Q&A: Camille Perri | Debut Spotlight, July 1, 2016


Camille Perri’s lighthearted first novel speaks directly—and with a pointed dose of cheek—to the increasing student debt burden on millennials. Here the author discusses her writing process and her thoughts on the current economic and political climate.

Joan Pedzich | In Memoriam


Going through this morning’s email I was dumbstruck by a notice that my longtime reviewer Joan Pedzich had died suddenly on Saturday, June 25. The email was from Joan’s husband, Bob. I was already reeling, but realizing that he thought to notify me the very next day pretty much did me in. Joan and I […]

Leckie, Novik, Liu Win 2016 Locus Awards


The Locus Science Fiction Foundation announced the winners of the 2016 Locus Awards on Saturday, June 25, during the Locus Awards Weekend in Seattle. Nominated for Hugo and Nebula Awards, Ann Leckie’s conclusion to her “Imperial Radch” trilogy, Ancillary Mercy, was named Best Science Fiction Novel. Naomi Novik’s fairy-tale fantasy, Uprooted, which last month garnered […]

Aliens Among Us: The Gender Gap in SF | SELF-esteem


The first sf book I remember [reading] features a female engine mechanic, Lieutenant Lily, who “loves the big machines” and is the best shot on her spaceship’s crew—she’s also a frog. On my frequent library visits, I’d plunder the children’s section for more silly space adventures like Jane Yolen’s Commander Toad. As my reading advanced, however, I realized Lieutenant Lily was an endangered species. Although my parents and librarians found dozens of wonderful books with plucky heroines (no mean task in the 1990s, before YA became a publishing craze), there seemed to be a black hole on the sf shelf. Why did females, as characters or as authors, seem so rare in these stories?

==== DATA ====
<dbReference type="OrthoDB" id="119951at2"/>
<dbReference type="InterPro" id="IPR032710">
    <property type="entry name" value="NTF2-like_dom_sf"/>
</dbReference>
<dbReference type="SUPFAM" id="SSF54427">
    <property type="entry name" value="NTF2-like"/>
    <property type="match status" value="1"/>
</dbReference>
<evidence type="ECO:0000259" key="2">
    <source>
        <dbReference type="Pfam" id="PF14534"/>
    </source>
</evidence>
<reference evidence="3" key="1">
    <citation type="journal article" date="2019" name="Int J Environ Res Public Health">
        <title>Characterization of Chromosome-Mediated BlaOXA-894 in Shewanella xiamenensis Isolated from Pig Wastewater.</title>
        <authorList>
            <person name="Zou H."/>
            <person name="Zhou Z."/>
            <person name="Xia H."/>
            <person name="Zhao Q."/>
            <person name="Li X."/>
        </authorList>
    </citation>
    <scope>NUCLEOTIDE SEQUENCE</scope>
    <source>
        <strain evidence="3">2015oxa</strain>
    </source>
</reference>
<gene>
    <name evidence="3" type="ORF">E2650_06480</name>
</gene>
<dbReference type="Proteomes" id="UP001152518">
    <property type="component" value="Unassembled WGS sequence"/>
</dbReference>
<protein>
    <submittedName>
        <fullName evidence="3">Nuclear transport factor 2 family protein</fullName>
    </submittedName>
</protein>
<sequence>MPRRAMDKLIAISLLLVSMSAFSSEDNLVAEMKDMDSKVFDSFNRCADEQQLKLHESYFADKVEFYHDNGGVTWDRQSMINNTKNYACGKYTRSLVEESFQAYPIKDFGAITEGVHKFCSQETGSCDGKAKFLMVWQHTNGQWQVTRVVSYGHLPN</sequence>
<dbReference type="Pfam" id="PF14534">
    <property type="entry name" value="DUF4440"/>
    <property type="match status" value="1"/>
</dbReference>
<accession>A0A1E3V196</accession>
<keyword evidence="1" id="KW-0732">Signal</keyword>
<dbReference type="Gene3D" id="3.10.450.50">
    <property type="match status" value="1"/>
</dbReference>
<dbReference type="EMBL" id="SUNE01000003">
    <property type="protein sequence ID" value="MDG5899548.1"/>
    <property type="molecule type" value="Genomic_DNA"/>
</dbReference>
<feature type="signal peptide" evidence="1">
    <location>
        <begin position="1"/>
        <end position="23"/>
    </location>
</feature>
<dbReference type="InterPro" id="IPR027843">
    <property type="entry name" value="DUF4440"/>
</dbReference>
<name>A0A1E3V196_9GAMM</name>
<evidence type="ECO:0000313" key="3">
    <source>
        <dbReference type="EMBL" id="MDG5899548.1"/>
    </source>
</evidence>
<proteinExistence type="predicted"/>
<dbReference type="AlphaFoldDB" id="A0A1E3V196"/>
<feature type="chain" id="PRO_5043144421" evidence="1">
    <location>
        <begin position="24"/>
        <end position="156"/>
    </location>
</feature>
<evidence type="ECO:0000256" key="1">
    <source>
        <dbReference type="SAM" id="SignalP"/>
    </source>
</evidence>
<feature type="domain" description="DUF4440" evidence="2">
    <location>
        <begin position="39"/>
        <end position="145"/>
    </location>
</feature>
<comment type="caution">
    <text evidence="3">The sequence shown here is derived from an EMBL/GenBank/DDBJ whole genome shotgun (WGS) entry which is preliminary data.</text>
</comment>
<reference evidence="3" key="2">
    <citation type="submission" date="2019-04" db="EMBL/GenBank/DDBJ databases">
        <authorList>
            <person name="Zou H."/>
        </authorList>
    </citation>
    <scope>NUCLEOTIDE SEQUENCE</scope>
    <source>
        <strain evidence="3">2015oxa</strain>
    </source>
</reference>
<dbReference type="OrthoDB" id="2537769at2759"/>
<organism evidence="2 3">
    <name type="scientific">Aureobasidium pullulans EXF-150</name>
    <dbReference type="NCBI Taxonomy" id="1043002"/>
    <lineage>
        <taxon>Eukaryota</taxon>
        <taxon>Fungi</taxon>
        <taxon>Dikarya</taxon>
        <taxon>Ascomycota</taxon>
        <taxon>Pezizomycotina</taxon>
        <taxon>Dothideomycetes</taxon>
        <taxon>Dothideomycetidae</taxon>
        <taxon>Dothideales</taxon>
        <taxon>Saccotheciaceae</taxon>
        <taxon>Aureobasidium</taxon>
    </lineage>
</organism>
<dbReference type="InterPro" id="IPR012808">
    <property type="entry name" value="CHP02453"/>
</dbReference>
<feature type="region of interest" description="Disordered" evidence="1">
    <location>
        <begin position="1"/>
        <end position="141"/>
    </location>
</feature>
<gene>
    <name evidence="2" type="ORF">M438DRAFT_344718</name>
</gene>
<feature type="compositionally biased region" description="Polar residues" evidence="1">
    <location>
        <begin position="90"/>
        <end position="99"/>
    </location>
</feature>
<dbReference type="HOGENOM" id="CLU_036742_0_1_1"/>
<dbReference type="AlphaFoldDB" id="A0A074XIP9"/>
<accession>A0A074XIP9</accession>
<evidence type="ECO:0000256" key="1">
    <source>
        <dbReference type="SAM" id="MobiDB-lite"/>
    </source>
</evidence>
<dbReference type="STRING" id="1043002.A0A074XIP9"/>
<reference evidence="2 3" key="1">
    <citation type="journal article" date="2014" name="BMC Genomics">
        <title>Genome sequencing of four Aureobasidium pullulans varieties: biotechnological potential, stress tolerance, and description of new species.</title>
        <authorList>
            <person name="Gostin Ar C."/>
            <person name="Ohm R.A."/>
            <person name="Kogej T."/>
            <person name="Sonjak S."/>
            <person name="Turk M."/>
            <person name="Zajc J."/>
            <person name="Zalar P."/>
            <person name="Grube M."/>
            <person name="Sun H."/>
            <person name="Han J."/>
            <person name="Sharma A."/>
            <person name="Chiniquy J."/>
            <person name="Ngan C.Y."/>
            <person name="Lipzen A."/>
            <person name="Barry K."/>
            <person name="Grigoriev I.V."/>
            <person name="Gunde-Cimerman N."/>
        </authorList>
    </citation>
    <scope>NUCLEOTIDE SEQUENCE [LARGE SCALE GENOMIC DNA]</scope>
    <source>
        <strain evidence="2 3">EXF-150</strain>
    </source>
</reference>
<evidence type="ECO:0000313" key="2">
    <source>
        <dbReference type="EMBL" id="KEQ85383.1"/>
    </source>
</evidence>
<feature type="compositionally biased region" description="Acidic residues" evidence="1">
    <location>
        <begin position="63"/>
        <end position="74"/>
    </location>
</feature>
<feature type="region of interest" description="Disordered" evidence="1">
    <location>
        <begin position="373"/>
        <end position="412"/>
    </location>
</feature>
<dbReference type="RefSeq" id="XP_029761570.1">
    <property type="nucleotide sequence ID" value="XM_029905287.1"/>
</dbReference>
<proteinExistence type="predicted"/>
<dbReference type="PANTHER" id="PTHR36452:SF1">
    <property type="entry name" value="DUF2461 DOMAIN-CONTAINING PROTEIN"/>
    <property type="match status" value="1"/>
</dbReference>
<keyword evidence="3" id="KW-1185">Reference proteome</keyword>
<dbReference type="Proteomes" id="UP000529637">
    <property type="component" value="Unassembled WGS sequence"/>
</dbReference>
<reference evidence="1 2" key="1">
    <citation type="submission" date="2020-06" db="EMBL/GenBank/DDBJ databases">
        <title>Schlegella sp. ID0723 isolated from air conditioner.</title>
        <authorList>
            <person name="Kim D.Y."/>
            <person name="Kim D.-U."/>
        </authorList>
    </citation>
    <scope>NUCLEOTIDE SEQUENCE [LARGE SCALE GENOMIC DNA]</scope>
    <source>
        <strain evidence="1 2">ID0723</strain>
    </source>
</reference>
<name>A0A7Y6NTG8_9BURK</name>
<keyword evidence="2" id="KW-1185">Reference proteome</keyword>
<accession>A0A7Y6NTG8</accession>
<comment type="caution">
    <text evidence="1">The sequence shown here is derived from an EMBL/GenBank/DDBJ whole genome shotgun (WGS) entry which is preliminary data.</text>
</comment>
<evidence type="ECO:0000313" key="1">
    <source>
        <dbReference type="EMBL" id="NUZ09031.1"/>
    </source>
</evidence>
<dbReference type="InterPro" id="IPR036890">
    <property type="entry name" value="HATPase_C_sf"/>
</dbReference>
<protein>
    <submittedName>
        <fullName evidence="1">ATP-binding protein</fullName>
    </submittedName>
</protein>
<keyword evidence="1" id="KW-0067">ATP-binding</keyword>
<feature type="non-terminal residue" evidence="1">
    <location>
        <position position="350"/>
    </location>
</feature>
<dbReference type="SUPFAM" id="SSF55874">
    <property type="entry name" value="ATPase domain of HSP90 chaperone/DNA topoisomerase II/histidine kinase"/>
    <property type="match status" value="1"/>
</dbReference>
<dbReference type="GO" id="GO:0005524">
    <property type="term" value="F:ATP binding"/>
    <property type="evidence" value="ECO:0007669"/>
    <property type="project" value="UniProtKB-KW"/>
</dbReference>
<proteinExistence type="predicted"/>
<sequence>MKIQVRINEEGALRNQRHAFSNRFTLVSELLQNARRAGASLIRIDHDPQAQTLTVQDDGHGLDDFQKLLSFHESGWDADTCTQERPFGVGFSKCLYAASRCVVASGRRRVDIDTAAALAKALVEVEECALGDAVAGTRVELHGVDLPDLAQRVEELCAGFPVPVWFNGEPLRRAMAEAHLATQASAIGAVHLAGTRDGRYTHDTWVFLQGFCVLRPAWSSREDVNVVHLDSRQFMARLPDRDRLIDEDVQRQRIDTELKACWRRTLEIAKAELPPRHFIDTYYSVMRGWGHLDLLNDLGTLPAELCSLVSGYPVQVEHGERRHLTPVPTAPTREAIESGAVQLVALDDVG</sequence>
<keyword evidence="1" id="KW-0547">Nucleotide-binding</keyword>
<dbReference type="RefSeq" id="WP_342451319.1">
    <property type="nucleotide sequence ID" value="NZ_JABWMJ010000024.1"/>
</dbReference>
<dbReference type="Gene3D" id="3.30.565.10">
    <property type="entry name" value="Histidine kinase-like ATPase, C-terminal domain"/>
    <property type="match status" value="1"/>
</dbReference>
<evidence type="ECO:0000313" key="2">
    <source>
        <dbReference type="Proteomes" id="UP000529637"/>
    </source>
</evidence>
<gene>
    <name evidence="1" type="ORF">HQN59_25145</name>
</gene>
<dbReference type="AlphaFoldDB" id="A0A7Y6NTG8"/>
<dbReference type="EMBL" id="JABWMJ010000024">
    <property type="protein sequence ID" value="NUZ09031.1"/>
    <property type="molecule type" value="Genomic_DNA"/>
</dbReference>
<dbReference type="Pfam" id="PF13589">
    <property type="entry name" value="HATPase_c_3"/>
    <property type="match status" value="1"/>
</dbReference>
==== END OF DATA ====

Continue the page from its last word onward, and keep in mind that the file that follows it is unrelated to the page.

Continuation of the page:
Junior Mints, J.S. Bach, Racial Cleansing, Hollywood High | What We’re Reading


A quick “What We’re Reading” column before staffers go to ALA this year.

Anne Tyler | LibraryReads Author, June 15, 2016


Anne ­Tyler’s Vinegar Girl gives us the story of Kate Battista, a no-nonsense young woman who doesn’t aim to please, brusquely voicing her opinions at her job as preschool teacher and at home as housekeeper for her feckless scientist father and airheaded little sister.

Welcome to SELF-e YA | SELF-esteem

Witching Elm

SELF-e recently launched its newest YA Select module, a culling of the best self-published novels for teens—and adults who still love a good YA read! Below is a taste of the amazing titles on offer at subscribed libraries. Crawford, C.N. The Witching Elm. CreateSpace. (Memento Mori, Bk. 1). Nov. 2014. ebk. ISBN NA. Fantasy Gr […]

Frisco, Chimps, Perfume, Translations, Suck Fairies, & More | What We’re Reading


“What We’re Reading” has a lunch date with authors and a reading date with LJ and Junior Library Guild colleagues this week.

Q&A: Emma Cline | Debut Spotlight, June 15, 2016


Emma Cline’s debut, The Girls, a compelling tale about Evie, a lonely teenager who falls in with a group of older girls belonging to a hippie cult, has already received early praise, including a starred LJ review.

LJ’s Self-Publishing Survey | Self-Publishing & Libraries


LJ reached out to public librarians in a recent survey to get their take on how self-published titles are represented—or not—in their own collections.